A website is viewed through a browser on a device of some kind. There are many types of browsers available and an uncountable number of devices, all with a different sized screen and resolution. Taking this into account, it would be impossible to design a website for every single one of these permutations. So today, designers and developers like to design and build websites that are 'responsive'.
For our designers, this means not designing a site that looks great in one particular fixed size. Instead, designing a site layout that can adjust and change to look perfect no matter what height or width the browser or screen is.
Usually Arc likes to design for the smallest screen size first. Then add complexity to the design as the size expands and provides more space. This is certainly easier than designing big, then trying to subtract and remove elements as the size shrinks and contracts while trying to maintain that design that was so good earlier!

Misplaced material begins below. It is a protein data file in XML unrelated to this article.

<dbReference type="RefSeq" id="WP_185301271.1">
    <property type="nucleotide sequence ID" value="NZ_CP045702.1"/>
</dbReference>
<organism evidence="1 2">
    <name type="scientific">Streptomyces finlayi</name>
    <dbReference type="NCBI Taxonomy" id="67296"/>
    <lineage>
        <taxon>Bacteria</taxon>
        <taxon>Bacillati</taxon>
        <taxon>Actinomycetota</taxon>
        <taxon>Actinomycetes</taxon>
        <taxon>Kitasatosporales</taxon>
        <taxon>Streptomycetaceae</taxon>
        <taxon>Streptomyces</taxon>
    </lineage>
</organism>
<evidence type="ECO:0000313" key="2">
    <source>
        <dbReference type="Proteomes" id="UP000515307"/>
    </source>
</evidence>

Now it doesn't matter if you view on a tablet or a desktop, a phone or a laptop... We know our site looks good at any size on any screen.
For our developers, turning that design into a 'responsive' site is a case of taking advantage of the basic nature of Cascading Style Sheets (CSS). We simply write style rules for the smallest size site first then 'cascade' any new rules needed for anything that changes as the screen size grows.
A common question is 'Can you make our site look good on a phone or tablet too?' and the reality is, if the site is responsive, it is designed to look good on your phone and tablet before any consideration is made about larger sized devices.